Feb 6, 2019
As the digital media landscape continues to evolve in 2019, it will be marked by dramatic changes and digital media trends in the streaming space as new services seek to dethrone Netflix. New ventures launching this year, including those from Disney and Apple, will stiffen competition for the digital media pioneer, but first they must overcome significant challenges if they want to snatch some market share. Here are three digital media trends that we see playing out in 2019 as these streaming media companies battle it out:
Consumers already expect personalization when it comes to their retail experiences. Their demand for tailored experiences is now transferring to media and entertainment services, where personalization and curation is among the digital media trends gaining steam this year.
Two-thirds of American consumers believe brands must adjust their products to fit the context present at the point of sale. Millennials are especially passionate about personalization, with 60 percent saying they would be willing to spend more for bespoke media services.
Personalization is not just about meeting consumers’ demands, but it makes business sense for media streamers. By introducing consumers to new content based on their personal preferences, streaming services chasing Netflix can increase viewership, boost their brand value and reduce subscriber churn.
Live TV, Hulu’s live sports streaming service, asks users for their favorite sports teams to personalize their viewing experience. The move has led to a high level of engagement—3 out of 4 subscribers watch sports regularly.
More recently, Dish’s OTT offering, Sling TV, introduced a recommendations feature that suggest content based on a user’s viewing history. However, the live TV streaming service still has a ways to go in personalization since they don’t yet customize content based on a user’s profile.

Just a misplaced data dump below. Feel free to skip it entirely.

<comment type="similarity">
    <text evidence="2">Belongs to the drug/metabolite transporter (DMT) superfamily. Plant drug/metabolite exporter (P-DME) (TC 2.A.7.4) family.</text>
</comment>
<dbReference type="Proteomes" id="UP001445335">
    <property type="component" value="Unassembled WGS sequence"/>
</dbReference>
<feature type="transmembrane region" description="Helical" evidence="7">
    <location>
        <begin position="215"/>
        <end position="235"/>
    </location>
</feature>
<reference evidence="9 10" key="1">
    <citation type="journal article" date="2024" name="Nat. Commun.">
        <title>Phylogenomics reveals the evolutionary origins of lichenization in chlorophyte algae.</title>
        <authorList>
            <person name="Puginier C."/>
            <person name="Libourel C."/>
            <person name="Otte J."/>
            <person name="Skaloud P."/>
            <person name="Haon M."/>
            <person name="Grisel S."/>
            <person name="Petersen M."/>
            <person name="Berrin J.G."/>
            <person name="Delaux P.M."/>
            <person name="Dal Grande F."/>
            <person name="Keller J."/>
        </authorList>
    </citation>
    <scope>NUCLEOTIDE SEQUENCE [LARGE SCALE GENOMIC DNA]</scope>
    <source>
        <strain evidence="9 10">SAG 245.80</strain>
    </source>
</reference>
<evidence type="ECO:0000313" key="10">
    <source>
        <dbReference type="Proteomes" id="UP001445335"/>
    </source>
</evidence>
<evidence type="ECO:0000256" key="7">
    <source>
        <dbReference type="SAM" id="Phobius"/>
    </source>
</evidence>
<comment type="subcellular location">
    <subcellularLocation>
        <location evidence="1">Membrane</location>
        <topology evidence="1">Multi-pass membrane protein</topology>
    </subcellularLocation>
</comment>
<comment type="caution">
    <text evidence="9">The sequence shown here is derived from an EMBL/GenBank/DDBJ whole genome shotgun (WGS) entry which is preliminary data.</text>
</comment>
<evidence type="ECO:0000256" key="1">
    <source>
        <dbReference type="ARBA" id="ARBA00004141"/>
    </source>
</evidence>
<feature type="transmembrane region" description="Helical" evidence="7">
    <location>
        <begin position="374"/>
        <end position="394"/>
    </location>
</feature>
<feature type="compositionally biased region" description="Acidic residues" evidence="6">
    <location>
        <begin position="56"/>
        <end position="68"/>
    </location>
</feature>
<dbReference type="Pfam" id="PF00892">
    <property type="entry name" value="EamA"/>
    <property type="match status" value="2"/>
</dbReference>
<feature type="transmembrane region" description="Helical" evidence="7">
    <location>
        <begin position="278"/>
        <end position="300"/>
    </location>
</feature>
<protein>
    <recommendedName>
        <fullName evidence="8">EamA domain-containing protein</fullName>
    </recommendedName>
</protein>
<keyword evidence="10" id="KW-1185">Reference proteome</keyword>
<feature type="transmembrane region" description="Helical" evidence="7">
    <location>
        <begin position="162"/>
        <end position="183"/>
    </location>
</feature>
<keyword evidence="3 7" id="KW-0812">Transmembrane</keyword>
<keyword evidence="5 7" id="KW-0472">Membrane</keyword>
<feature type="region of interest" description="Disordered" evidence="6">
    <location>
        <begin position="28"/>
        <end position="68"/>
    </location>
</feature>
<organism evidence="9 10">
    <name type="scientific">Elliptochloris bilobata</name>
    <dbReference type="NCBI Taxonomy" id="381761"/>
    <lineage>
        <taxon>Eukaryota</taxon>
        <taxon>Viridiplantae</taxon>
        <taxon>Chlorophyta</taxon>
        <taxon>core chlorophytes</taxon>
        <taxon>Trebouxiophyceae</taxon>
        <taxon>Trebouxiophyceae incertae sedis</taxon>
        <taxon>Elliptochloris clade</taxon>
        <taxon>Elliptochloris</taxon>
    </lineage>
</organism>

The average American today dedicates six out of the 11 content-viewing hours on watching videos.
More consumers are also conducting their viewing activity outside the home, which is why 53 percent consider the ability to access content on two or more wireless devices important. Globally, 46 percent of viewers have multiple devices on which to view content.
MORE MEDIA STATS: State of Media 2019: Digital Media Challenges and Opportunities
As more consumers watch videos on the go, one of the digital media trends emerging this year will be greater accessibility to cross-device video consumption.
Afterall, six out of every 10 videos are watched on mobile device. At least 80 percent of young people, 17- to 24-year-olds, watch videos outside their house at least once per month and a quarter of them do it daily.
This means streaming video companies will find more ways to support mobile viewing for their customers, from adjusting video lengths to suit different formats to mitigating lag time as viewers switch from one device to another.
It’s not surprising for many of us to hear that three-quarters of American consumers believe ads detract from the viewing experience and would prefer that streaming companies keep promotional time to a minimum. Past digital media trends have indicated just as much, but what’s changed is how advertisers can now vary the length and frequency across platforms.
Roughly half prefer that one long ad be shown before commercial-free content rather than several shorter ads interrupting the content. Those who tolerate interruptive ads expect three ads for every four video clips of under five minutes each.
In late 2018, YouTube TV deployed “ad pods,” which were blocks of ad clips that were front-loaded ahead of video content.
However, AVOD (advertising-based video-on-demand) service providers will adapt ad lengths and frequency based on device. Since 30 percent of consumers expect shorter promotional clips on mobile devices, it is likely that AVOD companies will comply. Meanwhile, two-thirds of consumers anticipate longer ads when using OTT services or desktop machines.
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